10. Orme IM, Collins FM. Efficacy of Mycobacterium bovis BCG vaccination in mice undergoing prior pulmonary infection with atypical mycobacteria. Infect Immun. 1984;44:28–32. [PMC free article] [PubMed]
11. Hewinson RG, Vordermeier HM, Buddle BM. Use of the bovine model of tuberculosis for the development of improved vaccines and diagnostics. Tuberculosis (Edinb) 2003;83:119–30. [PubMed]
12. Buddle BM, Wedlock DN, Parlane NA, Corner LA, De Lisle GW, Skinner MA. Revaccination of neonatal calves with Mycobacterium bovis BCG reduces the level of protection against bovine tuberculosis induced by a single vaccination. Infect Immun. 2003;71:6411–9. [PMC free article] [PubMed]
13. Amadori M, Tagliabue S, Lauzi S, Finazzi G, Lombardi G, Telo P, Pacciarini L, Bonizzi L. Diagnosis of Mycobacterium bovis infection in calves sensitized by mycobacteria of the avium/intracellulare group. J Vet Med B Infect Dis Vet Public Health. 2002;49:89–96. [PubMed]
14. Buddle BM, Keen D, Thomson A, et al. Protection of cattle from bovine tuberculosis by vaccination with BCG by the respiratory or subcutaneous route, but not by vaccination with killed Mycobacterium vaccae. Res Vet Sci. 1995;59:10–6. [PubMed]
15. Buddle BM, de Lisle GW, Pfeffer A, Aldwell FE. Immunological responses and protection against Mycobacterium bovis in calves vaccinated with a low dose of BCG. Vaccine. 1995;13:1123–30. [PubMed]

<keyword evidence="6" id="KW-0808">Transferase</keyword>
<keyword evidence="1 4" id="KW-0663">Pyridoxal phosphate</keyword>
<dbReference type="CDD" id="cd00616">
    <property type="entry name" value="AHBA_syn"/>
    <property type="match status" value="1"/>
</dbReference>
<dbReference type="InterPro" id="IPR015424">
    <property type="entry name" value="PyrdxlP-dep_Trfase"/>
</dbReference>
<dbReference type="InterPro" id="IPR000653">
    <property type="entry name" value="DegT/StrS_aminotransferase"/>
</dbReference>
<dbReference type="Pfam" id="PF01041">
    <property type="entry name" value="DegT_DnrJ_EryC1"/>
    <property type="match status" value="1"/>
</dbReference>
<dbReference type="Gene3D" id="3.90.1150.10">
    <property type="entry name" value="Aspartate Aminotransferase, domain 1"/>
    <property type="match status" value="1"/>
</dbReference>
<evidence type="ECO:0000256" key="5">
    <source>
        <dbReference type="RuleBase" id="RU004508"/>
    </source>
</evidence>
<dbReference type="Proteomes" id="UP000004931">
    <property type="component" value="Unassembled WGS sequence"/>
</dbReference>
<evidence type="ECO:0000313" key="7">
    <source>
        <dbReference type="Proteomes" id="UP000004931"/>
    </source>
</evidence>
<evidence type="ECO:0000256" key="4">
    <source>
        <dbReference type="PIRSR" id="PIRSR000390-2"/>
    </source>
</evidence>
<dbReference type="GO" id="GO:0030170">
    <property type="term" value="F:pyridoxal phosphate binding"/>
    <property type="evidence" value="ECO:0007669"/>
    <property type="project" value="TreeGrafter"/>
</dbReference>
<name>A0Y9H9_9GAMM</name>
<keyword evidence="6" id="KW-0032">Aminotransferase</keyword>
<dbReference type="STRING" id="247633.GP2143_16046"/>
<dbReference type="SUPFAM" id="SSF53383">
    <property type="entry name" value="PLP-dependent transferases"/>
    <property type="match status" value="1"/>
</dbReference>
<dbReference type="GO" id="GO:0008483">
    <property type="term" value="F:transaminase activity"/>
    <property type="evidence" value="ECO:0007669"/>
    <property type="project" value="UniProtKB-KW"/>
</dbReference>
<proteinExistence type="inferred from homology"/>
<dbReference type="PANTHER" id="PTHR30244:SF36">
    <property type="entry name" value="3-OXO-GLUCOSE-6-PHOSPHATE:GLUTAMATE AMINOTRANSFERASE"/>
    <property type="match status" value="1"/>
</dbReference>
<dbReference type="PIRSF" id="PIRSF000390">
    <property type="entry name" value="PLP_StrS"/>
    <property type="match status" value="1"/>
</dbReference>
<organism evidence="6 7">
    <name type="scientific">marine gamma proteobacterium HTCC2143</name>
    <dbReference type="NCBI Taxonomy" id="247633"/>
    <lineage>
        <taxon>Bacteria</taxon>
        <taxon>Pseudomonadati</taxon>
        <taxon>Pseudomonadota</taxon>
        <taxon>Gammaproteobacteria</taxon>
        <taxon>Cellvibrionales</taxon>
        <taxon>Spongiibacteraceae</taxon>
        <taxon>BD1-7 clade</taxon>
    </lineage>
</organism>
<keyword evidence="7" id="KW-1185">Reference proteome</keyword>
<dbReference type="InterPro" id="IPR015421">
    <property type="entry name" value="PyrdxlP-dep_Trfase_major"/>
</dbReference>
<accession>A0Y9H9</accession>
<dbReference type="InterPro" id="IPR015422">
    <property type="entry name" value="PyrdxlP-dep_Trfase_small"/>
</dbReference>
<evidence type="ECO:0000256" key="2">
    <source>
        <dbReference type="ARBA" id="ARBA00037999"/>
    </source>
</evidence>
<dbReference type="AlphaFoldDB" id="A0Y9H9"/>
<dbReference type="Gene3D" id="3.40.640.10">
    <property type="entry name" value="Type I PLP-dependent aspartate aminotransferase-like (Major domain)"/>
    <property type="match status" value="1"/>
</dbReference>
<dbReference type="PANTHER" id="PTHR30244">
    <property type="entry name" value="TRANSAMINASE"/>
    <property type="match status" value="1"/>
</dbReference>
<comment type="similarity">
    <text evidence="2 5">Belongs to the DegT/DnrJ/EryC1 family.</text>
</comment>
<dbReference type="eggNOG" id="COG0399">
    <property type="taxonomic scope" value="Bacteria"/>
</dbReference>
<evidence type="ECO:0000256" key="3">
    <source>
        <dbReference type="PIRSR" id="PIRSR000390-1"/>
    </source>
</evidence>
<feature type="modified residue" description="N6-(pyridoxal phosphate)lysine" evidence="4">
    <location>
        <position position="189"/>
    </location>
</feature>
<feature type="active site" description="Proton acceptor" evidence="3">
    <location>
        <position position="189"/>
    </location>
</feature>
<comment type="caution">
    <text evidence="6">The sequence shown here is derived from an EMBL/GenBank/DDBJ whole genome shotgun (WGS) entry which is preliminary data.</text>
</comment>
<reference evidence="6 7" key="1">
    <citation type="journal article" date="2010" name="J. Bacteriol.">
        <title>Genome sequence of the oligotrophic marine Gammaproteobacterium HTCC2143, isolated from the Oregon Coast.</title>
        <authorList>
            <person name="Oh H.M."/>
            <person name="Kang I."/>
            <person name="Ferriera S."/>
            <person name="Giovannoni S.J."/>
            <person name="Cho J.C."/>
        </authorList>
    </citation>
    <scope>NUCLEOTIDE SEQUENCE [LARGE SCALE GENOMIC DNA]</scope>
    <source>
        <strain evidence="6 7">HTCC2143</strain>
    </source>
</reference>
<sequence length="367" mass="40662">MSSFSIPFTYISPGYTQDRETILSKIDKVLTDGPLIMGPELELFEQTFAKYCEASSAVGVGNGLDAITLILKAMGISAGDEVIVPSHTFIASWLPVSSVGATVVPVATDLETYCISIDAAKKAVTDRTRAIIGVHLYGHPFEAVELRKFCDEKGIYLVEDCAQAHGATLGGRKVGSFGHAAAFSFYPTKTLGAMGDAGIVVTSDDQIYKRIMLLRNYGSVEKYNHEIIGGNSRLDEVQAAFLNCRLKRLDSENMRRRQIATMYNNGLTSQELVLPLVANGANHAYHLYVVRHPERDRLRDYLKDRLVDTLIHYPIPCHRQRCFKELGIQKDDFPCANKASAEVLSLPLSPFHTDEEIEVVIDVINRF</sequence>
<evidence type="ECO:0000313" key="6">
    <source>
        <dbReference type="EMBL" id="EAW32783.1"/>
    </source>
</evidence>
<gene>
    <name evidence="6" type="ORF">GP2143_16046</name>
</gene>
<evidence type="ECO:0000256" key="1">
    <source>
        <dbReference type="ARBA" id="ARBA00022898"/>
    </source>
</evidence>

16. Marchant A, Goetghebuer T, Ota MO, et al. Newborns develop a Th1-type immune response to Mycobacterium bovis bacillus Calmette-Guerin vaccination. J Immunol. 1999;163:2249–55. [PubMed]
17. Vekemans J, Amedei A, Ota MO, et al. Neonatal bacillus Calmette-Guerin vaccination induces adult-like IFN-gamma production by CD4+ T lymphocytes. Eur J Immunol. 2001;31:1531–5. [PubMed]
18. Hope JC, Thom ML, Villarreal-Ramos B, Vordermeier HM, Hewinson RG, Howard CJ. Vaccination of neonatal calves with Mycobacterium bovis BCG induces protection against intranasal challenge with virulent M. Bovis. Clin Exp Immunol. 2005;139:48–56. [PMC free article] [PubMed]
19. Howard CJ, Kwong LS, Villarreal-Ramos B, Sopp P, Hope JC. Exposure to Mycobacterium avium primes the immune system of calves for vaccination with Mycobacterium bovis BCG. Clin Exp Immunol. 2002;130:190–5. [PMC free article] [PubMed]
20. Gallagher J, Horwill DM. A selective oleic acid albumin agar medium for the cultivation of Mycobacterium bovis. J Hyg (Lond) 1977;79:155–60. [PMC free article] [PubMed]
21. Vordermeier HM, Chambers MA, Cockle PJ, Whelan AO, Simmons J, Hewinson RG. Correlation of ESAT-6-specific gamma interferon production with pathology in cattle following Mycobacterium bovis BCG vaccination against experimental bovine tuberculosis. Infect Immun. 2002;70:3026–32. [PMC free article] [PubMed]
22. Morrison WI, Bourne FJ, Cox DR, Donnelly CA, Gettinby G, McInerney JP, Woodroffe R. Pathogenesis and diagnosis of infections with Mycobacterium bovis in cattle. Independent Scientific Group on Cattle TB. Vet Rec. 2000;146:236–42. [PubMed]